In both types of systems, there are substantial differences across countries in the institutional and organizational arrangements used to ensure funds are raised, pooled and used to purchase or provide services. It is the combination of institutional arrangements and legislation relating to revenue collection, pooling and purchasing/provision that determine how equitable and efficient a system is, rather than the name that is used to describe it. In fact, we have been unable to find evidence that implementation of universal coverage either via tax-based funding or social health insurance is more important to the final outcome.7,20

How can we pay?

At the outset, it is important to note that many of the low-income countries in the world are unlikely to be able to finance universal coverage from domestic sources in the short to medium term. In 2003, 48 of 59 low-income countries spent less than US$ 30 per capita on health. This includes the expenditure derived from external assistance. In 12 of these countries, total health expenditure was less than US$ 10 per capita. Even a very basic set of services for prevention and treatment would cost in excess of US$ 34 per year using year 2000 prices.21

In most countries with low levels of spending, the bulk of government health expenditure is derived from taxes of various types. Tax-financed domestic financing would have to remain prominent, even if they chose to develop a universal health insurance scheme. In the feasibility analysis of social health insurance in Kenya and Lesotho, for example, maintaining government subsidies was seen as imperative, given that contributions from the formal sector were not able to fully cross-subsidize the informal sector and the poor.18,22 External donor funding will also be needed to supplement the resources that can be raised domestically. Indeed, if universal coverage is to be achieved, there still needs to be substantial increases in external funding, with improved predictability.

How long will reform take?

International evidence shows that most reforms towards universal coverage have been gradual. Social health insurance systems, for example, usually start by covering formal sector employees and slowly expand to other population groups - often starting with dependents of the employees. In most European countries that have achieved universal coverage, the transition took place over many decades, often taking more than 50 years.23,24 More recently, in Costa Rica, the Republic of Korea and Thailand, reform took between 20 and 30 years.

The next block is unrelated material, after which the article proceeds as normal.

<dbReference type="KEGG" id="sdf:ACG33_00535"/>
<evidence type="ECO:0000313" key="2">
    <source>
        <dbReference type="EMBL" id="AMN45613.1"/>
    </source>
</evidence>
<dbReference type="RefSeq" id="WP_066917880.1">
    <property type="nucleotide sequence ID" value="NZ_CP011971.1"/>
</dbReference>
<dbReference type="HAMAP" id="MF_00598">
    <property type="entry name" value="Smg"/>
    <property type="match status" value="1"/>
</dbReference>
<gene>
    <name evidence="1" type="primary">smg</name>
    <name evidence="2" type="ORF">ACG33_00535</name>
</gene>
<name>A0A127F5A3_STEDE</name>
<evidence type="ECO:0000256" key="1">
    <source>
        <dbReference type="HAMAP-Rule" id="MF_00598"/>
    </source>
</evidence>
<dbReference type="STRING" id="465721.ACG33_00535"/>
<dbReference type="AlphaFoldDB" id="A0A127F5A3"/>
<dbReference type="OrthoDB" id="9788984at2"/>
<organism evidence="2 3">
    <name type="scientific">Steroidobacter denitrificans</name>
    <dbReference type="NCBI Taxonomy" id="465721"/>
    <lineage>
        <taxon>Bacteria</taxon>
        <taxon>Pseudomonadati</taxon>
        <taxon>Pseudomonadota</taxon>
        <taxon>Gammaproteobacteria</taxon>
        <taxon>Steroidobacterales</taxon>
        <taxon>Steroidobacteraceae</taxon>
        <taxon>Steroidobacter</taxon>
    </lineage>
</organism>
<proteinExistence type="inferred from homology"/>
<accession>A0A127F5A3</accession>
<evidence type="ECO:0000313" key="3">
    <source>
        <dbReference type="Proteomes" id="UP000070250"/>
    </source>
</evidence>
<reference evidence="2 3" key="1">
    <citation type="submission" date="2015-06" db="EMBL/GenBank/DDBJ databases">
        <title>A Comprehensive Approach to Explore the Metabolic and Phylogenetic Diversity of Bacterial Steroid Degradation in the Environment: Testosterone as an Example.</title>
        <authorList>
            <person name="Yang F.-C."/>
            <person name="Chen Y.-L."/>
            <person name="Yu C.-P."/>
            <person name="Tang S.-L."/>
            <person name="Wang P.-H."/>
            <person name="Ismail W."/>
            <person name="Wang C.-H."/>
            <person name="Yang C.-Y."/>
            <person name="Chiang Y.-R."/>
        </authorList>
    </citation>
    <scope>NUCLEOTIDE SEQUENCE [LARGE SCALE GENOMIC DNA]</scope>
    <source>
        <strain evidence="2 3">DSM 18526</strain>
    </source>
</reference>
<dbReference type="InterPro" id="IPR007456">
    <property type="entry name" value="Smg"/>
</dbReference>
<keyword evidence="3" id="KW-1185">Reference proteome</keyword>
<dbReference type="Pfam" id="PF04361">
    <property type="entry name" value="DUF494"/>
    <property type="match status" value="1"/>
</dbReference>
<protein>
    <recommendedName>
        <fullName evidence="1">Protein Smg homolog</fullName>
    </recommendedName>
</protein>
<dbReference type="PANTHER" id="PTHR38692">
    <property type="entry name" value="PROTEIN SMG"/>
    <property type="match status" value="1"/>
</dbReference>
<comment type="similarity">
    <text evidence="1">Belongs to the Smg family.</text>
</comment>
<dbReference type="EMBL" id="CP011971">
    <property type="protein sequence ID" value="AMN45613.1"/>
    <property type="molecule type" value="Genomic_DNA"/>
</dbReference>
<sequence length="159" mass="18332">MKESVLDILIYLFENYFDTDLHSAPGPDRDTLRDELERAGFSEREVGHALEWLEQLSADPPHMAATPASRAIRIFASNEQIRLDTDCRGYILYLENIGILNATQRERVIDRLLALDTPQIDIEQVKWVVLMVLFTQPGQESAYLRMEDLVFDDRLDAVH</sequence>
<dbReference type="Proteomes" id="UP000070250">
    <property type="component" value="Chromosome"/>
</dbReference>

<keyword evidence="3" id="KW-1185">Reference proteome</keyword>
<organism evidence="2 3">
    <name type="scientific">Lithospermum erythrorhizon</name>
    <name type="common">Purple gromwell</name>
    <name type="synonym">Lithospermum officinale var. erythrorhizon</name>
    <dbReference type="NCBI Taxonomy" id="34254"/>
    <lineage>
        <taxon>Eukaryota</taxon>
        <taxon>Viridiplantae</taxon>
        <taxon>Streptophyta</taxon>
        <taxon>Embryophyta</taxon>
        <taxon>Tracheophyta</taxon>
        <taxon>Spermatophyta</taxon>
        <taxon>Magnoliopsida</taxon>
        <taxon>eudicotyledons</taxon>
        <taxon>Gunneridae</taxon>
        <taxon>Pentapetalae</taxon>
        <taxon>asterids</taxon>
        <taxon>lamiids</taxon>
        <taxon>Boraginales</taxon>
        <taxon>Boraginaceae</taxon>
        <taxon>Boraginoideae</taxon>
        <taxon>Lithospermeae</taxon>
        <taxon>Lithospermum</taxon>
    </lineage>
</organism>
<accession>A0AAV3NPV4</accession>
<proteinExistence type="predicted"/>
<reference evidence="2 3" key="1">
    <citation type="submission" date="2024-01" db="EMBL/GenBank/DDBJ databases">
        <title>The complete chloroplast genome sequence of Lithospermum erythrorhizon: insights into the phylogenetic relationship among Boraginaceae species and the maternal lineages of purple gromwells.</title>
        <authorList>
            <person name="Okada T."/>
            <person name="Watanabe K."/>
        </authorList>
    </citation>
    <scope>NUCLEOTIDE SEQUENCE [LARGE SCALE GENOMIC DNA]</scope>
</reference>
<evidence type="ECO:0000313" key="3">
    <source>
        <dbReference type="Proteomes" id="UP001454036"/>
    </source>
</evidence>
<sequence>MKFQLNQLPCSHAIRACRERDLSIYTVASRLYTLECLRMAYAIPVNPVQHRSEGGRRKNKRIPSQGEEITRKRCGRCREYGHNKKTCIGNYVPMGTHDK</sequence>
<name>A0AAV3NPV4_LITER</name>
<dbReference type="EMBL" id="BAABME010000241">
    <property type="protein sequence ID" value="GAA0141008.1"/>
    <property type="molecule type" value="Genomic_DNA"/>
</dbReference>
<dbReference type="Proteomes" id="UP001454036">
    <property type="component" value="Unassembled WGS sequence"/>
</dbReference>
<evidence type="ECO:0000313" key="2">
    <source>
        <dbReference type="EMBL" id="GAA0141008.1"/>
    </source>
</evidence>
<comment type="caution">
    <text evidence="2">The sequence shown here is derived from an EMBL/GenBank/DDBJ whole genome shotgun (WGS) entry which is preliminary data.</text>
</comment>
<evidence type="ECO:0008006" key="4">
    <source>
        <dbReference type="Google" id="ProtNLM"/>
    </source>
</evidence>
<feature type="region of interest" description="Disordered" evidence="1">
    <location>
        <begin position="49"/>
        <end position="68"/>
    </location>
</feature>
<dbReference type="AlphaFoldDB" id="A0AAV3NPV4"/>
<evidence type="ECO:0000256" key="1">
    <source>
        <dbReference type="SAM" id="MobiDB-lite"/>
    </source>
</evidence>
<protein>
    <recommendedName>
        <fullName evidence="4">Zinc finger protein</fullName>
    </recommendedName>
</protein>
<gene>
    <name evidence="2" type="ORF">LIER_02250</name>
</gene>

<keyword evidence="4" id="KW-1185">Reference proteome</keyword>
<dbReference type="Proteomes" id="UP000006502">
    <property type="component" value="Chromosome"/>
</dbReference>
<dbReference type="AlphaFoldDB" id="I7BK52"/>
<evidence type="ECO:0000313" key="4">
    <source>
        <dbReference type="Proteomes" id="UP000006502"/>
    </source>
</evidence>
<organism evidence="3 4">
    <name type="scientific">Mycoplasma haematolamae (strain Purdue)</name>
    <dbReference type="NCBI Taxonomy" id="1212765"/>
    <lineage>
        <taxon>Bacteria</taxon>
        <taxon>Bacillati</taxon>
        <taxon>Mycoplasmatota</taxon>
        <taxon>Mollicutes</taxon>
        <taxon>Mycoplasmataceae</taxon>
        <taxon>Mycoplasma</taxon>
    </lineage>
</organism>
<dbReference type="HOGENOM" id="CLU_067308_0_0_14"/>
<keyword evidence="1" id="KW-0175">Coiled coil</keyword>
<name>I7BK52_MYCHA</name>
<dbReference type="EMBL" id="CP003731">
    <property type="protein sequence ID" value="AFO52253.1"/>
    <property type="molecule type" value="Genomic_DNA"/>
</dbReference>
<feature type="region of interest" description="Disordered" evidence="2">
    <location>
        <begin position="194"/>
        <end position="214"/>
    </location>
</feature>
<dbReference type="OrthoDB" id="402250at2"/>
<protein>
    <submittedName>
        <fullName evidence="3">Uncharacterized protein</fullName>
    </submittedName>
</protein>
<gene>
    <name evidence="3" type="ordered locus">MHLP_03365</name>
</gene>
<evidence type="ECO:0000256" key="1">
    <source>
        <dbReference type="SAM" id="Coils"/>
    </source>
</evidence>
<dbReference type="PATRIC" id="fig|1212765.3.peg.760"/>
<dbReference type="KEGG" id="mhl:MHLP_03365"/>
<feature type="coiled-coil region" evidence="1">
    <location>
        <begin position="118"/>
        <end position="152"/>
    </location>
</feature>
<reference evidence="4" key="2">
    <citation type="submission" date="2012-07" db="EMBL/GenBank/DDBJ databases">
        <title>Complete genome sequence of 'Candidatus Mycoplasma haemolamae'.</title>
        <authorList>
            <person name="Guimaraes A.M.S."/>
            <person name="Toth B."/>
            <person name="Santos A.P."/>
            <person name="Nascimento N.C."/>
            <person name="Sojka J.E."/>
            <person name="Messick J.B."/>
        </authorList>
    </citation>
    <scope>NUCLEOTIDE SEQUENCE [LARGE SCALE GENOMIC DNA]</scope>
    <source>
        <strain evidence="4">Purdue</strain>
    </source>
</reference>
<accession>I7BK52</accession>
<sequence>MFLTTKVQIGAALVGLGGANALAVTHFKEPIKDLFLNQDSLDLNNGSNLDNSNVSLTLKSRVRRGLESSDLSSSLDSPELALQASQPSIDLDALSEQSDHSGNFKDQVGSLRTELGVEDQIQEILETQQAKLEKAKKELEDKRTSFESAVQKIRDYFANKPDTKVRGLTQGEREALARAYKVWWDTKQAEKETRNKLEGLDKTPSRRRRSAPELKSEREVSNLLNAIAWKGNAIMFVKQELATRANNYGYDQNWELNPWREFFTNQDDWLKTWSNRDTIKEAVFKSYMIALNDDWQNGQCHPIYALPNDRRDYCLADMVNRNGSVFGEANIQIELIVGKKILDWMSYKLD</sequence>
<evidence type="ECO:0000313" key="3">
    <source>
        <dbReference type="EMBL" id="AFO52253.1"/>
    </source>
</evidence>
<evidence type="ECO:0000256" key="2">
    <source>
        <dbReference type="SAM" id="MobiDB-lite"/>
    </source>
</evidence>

During the transition process, population coverage often remains incomplete and sometimes may even become more unequal, with the poorest groups the least likely to be protected and often the last to benefit from extended coverage. It is here that existing community, cooperative and enterprise-based health insurance, as well as other forms of private health insurance, might have a role to play, protecting as many people as possible.25 Such forms of protection will co-exist with compulsory health insurance coverage for particular population groups and with other forms of tax-based funding for particular types of health interventions (e.g. prevention and promotion) or for particular population groups (e.g. self-employed people and those on very low incomes). Eventually, however, the various forms of health insurance and tax-based funding need to be combined, though this last step can be difficult to achieve if some population groups have better coverage during the transition than others. Fig. 1 illustrates some of the key health financing options at different stages of the evolution towards universal coverage. Detailed standard paths and timelines for universal coverage are difficult to implement, however.

Fig. 1. Key health financing options at different stages of the evolution towards universal coverage26
Fig. 1. Key health financing options at different stages of the evolution towards universal coverage<sup>26</sup>

Factors to consider